Illinois name change for transgender people

Disclaimer: This is legal talk, not legal advice. Laws vary by state, and some of the information discussed on this page may not be applicable in your case. I cannot guarantee the accuracy of this information and provide it without warranty. Laws change and this information may contain errors and omissions. It is up to you to confirm any information herein by doing your own research.

Illinois allows for trans people to change their names before they have sex reassignment surgery.

1. Start the process

Call your county government offices to find out where you need to go. If you live in the city of Chicago or Cook County, you can go to Room 802 of the Daley Center in the Loop (on the south side of Randolph between Clark and Dearborn Streets).

Plan ahead! If you have a target date for going full-time, you should find out how long it will take to get a court date. For instance, the earliest I could get a court date was over seven weeks from the date I registered.

2. Take care of pre-hearing requirements

In Illinois, you are required to publish a legal notice of your name change daily for 3 consecutive weeks prior to your court date. The chancery office where you go probably will refer you to a publication in which you can run your notice. At the Cook County Chancery Office, the Daily Law Bulletin table is right next to the Chancery counter.

In Illinois, if you use the Daily Law Bulletin, publication of legal notice costs $85.00, payable in advance by cash, personal check, or credit card. You also have the option of publishing elsewhere (such as local papers if the circulation meets certain requirements).

I was also given three copies of my petition to fill out, which asked for old and new names, address, length of Illinois residency, and place of birth. On the back of each was an affidavit which had to be signed by a friend acquainted with me who knew my birth name. This had to be filled out in the presence of a notary public and notarized.

3. Show up on your assigned court date.

I had the option of coming in at 9:30 am or 1:30 pm. If you have an option, I'd recommend doing it as early as possible so you can spend the rest of the day getting the ball rolling on other name change applications.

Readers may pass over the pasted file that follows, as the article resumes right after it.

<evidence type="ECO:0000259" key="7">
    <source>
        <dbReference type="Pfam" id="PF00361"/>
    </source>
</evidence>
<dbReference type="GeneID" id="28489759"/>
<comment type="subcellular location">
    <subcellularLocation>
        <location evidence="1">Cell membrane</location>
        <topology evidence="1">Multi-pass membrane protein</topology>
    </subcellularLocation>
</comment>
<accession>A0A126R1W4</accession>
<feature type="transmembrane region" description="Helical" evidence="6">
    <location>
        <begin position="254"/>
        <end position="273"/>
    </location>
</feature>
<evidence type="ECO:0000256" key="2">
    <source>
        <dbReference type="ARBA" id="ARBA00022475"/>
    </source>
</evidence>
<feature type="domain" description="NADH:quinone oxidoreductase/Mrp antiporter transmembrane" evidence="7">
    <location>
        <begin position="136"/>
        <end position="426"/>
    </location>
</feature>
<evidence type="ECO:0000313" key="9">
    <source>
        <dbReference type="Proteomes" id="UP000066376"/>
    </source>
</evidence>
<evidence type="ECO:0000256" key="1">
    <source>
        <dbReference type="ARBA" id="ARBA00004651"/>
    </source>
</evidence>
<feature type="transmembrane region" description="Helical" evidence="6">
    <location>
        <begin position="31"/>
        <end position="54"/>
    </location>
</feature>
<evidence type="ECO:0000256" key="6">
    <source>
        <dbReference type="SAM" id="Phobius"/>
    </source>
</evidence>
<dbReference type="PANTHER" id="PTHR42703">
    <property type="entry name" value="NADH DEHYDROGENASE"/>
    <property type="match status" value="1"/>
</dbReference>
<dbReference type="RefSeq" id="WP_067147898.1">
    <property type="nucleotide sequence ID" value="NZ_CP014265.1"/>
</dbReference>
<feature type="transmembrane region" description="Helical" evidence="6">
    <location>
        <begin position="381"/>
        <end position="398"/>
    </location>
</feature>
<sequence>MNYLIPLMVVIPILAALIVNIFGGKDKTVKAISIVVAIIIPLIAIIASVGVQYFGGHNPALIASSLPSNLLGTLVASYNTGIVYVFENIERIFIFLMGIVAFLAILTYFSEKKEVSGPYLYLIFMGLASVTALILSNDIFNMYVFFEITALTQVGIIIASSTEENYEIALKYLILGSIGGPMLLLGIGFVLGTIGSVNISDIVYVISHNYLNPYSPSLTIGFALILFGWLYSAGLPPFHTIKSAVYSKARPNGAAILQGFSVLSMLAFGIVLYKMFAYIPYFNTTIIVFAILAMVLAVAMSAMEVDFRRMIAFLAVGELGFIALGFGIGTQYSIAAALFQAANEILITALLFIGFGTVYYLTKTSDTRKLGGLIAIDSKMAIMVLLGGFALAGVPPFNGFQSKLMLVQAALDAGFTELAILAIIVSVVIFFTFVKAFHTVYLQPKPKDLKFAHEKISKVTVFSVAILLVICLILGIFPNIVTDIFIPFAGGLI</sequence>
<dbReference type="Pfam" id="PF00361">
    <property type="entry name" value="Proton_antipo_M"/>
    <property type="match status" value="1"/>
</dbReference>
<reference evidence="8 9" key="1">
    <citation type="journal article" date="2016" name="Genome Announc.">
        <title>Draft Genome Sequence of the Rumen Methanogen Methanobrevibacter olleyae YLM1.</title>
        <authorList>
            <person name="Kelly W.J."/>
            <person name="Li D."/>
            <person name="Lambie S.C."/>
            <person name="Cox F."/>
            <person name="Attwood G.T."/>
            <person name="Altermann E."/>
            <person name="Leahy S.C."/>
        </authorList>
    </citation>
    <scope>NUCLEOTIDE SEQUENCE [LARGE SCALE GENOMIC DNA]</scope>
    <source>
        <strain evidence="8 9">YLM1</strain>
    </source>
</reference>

What you will need to do will vary by state. Here's what I had to do on my court date:

A. I picked up my certificate of publication. My notice read as follows:

State of Illinois, County of Cook, ss. -- Circuit Court of Cook County. Public notice is hereby given that on [ date], a Petition will be filed in said Court, in the Chancery Division, Room 802, Richard J. Daley Center, praying for the change of my name from [my old name], to that of [my new name], pursuant to the statute in such case made and provided.

[Dated], Chicago, Illinois

[my male name], Petitioner

B. Hand info to the clerk cashier

I presented proof of publication, my completed and notarized petitions, and my Circuit Court filing fee $220.00 (payable only by cash, certified check, or money order) to the cashier. She stamped them all with the time and date, then went to a computer to assign me a judge and room. They handed me a printout with the courtroom and judge's name.

I went up to the courtroom and waited for my case to be called. The judge only had two cases that afternoon, but the first one took almost two hours. I was not expecting this-- it was these three lawyers quibbling about technicalities in a class-action suit where an orange juice company was caught using waste water to make their juice. Mmmm.

Not unlike that other annoying case involving O.J., the trial had dragged on interminably. Eight years, in this case, and I could see why. Finally, they got done, and it was my turn.

C. I appeared before the judge and had him sign my petition.

When I went up, the three idiot lawyers were standing in the back arguing about something, and the judge yelled at them for disrupting his courtroom while in session and told them to take it outside. They grabbed their junk and scurried out like the vermin they are.